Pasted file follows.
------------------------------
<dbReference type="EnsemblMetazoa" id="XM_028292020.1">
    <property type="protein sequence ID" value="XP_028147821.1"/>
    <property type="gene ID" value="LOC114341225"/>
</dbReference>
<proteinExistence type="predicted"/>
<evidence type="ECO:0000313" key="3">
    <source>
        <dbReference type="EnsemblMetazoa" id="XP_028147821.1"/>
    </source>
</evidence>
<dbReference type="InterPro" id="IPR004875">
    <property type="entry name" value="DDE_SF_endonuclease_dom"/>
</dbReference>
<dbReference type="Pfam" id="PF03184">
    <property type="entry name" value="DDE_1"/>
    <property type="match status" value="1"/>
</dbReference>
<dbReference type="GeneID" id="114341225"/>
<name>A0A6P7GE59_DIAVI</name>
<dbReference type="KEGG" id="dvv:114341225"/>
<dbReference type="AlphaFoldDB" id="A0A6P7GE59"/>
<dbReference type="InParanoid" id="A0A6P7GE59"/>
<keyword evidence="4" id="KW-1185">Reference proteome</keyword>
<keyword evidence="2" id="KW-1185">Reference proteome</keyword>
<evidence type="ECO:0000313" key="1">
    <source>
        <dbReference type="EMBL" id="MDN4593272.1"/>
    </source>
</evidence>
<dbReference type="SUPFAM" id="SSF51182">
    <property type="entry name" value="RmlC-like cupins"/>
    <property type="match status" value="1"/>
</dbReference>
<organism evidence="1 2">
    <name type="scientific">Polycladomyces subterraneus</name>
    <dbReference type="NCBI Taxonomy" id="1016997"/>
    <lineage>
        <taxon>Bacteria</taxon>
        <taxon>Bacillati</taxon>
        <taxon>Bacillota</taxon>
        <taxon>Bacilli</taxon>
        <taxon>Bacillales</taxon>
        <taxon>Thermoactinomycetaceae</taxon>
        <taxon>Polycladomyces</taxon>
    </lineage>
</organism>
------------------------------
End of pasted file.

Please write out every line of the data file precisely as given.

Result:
<dbReference type="EnsemblMetazoa" id="XM_028292020.1">
    <property type="protein sequence ID" value="XP_028147821.1"/>
    <property type="gene ID" value="LOC114341225"/>
</dbReference>
<proteinExistence type="predicted"/>
<evidence type="ECO:0000313" key="3">
    <source>
        <dbReference type="EnsemblMetazoa" id="XP_028147821.1"/>
    </source>
</evidence>
<dbReference type="InterPro" id="IPR004875">
    <property type="entry name" value="DDE_SF_endonuclease_dom"/>
</dbReference>
<dbReference type="Pfam" id="PF03184">
    <property type="entry name" value="DDE_1"/>
    <property type="match status" value="1"/>
</dbReference>
<dbReference type="GeneID" id="114341225"/>
<name>A0A6P7GE59_DIAVI</name>
<dbReference type="KEGG" id="dvv:114341225"/>
<dbReference type="AlphaFoldDB" id="A0A6P7GE59"/>
<dbReference type="InParanoid" id="A0A6P7GE59"/>
<keyword evidence="4" id="KW-1185">Reference proteome</keyword>
<keyword evidence="2" id="KW-1185">Reference proteome</keyword>
<evidence type="ECO:0000313" key="1">
    <source>
        <dbReference type="EMBL" id="MDN4593272.1"/>
    </source>
</evidence>
<dbReference type="SUPFAM" id="SSF51182">
    <property type="entry name" value="RmlC-like cupins"/>
    <property type="match status" value="1"/>
</dbReference>
<organism evidence="1 2">
    <name type="scientific">Polycladomyces subterraneus</name>
    <dbReference type="NCBI Taxonomy" id="1016997"/>
    <lineage>
        <taxon>Bacteria</taxon>
        <taxon>Bacillati</taxon>
        <taxon>Bacillota</taxon>
        <taxon>Bacilli</taxon>
        <taxon>Bacillales</taxon>
        <taxon>Thermoactinomycetaceae</taxon>
        <taxon>Polycladomyces</taxon>
    </lineage>
</organism>